During the working week I’d been thinking about how to get more involved with off camera flash. I was heading down south back to see the family for the weekend and I had plenty of time to get some shots in.
My younger brother has a talent for engines, he’s been a petrol head for as long as he’s had a driving licence. When he’s not building his extension, he has his head buried in engine bays, under car lifts sorting exhausts for his and everyone else’s cars. It’s seems that there is an MOT for somebody he knows almost every week.
I’d taken a few shots of him doing his stuff during the day but I had to wait for the late evening darkness before I could put in place the single shot I’d come up with while sat at work.
The idea was to have him with his back to the camera looking into the engine, a remote flash buried in the engine bay dead centre and to have a second remote flash in between him and the camera, also centred. The camera was locked onto the tripod, manually focused with a 35mm prime lens with plenty of space below and to both sides.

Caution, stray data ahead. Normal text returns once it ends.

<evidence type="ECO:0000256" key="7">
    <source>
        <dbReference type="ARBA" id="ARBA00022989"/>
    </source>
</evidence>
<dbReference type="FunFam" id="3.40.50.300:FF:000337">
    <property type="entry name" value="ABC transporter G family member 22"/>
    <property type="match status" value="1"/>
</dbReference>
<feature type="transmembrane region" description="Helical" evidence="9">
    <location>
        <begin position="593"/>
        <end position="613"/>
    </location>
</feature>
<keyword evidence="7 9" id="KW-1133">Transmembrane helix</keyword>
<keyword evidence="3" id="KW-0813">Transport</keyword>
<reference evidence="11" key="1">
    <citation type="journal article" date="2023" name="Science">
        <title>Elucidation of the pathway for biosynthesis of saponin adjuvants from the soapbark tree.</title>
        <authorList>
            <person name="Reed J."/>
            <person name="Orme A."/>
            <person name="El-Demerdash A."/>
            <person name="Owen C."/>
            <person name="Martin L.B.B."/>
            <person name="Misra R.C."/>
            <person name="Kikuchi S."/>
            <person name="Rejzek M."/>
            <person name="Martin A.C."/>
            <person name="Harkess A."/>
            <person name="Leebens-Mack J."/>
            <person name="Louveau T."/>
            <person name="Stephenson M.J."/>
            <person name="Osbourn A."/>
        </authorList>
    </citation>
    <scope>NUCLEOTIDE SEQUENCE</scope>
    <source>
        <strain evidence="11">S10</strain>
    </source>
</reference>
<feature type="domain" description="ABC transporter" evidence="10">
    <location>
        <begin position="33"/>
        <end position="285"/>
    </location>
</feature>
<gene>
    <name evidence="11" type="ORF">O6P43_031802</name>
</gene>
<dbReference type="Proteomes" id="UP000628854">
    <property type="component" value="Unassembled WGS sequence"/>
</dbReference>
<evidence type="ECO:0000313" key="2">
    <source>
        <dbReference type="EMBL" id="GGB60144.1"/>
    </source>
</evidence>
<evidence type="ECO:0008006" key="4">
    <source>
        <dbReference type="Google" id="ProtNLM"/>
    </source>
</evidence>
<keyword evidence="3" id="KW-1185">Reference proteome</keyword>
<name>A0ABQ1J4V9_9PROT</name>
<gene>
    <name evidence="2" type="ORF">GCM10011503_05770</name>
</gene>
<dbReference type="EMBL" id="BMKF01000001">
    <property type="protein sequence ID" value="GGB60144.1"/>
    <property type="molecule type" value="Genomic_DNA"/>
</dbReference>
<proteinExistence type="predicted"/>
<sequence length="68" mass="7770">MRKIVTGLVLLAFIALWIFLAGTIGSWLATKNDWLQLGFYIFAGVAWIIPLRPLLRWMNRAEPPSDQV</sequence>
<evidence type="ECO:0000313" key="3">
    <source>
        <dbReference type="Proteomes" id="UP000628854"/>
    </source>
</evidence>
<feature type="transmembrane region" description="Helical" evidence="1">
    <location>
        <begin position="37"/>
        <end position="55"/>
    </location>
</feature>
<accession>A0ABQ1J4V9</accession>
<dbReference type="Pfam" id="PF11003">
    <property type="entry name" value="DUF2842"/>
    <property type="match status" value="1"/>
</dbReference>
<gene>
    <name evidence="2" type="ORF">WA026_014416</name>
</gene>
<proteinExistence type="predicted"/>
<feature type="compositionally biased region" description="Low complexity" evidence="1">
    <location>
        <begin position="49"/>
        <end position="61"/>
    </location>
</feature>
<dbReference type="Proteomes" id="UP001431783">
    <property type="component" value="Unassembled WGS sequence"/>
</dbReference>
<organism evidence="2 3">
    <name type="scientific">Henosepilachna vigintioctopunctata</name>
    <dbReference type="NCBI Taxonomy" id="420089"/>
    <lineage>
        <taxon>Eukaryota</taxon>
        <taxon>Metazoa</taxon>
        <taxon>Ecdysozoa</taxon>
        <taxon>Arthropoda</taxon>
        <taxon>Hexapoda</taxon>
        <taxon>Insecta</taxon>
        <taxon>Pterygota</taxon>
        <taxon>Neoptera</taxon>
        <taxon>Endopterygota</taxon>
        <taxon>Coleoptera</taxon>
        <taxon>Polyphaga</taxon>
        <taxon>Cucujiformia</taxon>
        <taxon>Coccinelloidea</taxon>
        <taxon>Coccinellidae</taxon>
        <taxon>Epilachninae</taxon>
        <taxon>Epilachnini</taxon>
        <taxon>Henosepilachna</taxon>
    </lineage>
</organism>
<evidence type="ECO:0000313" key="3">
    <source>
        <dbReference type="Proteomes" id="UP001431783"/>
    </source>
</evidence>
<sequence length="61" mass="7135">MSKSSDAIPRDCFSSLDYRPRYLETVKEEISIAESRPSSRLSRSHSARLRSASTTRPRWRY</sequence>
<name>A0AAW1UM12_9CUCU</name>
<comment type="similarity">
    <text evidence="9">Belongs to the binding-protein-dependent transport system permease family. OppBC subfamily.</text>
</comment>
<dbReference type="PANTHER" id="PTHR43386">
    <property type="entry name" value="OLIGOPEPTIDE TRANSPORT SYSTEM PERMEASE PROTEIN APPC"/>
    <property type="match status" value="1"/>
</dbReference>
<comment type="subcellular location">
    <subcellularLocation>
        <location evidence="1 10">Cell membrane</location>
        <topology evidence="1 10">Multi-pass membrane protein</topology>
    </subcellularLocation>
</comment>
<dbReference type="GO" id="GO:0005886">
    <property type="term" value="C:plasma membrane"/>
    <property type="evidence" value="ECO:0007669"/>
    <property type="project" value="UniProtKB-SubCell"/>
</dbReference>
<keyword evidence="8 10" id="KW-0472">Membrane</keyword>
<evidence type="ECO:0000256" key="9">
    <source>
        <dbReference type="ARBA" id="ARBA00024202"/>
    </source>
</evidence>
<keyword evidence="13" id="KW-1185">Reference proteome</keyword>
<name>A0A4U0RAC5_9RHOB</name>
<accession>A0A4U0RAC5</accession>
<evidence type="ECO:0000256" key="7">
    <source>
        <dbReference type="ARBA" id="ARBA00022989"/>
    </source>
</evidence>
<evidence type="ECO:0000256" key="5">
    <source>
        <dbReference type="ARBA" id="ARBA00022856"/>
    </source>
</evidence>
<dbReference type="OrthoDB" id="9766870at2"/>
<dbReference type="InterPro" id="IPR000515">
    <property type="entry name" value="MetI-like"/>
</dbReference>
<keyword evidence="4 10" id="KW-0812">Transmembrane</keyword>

After a couple of test shots, I wasn’t happy with the amount of light the low flash was giving off and the effect it had. I liked the silhouette the engine bay flash was producing, separating him from the car bonnet but the floor flash was giving too much detail to his back. I removed the offending flash and tried again, this time producing the shot below.
Minor edits were made in Lightroom and Photoshop, the flash had caught a couple of stray overhanging tree branches which were removed. I kept all the space to the sides and below the main area because I feel that it ‘grounds’ the subject and that your imagination will fill in where his legs meet the ground. I wanted to isolate him in darkness and thus make his silhouette a but more dominating.
Luckily my brother had a couple of small floodlights I could use setting up this shot, I was actually able to manually focus and get everything prepared using them and have them switched off for the photo.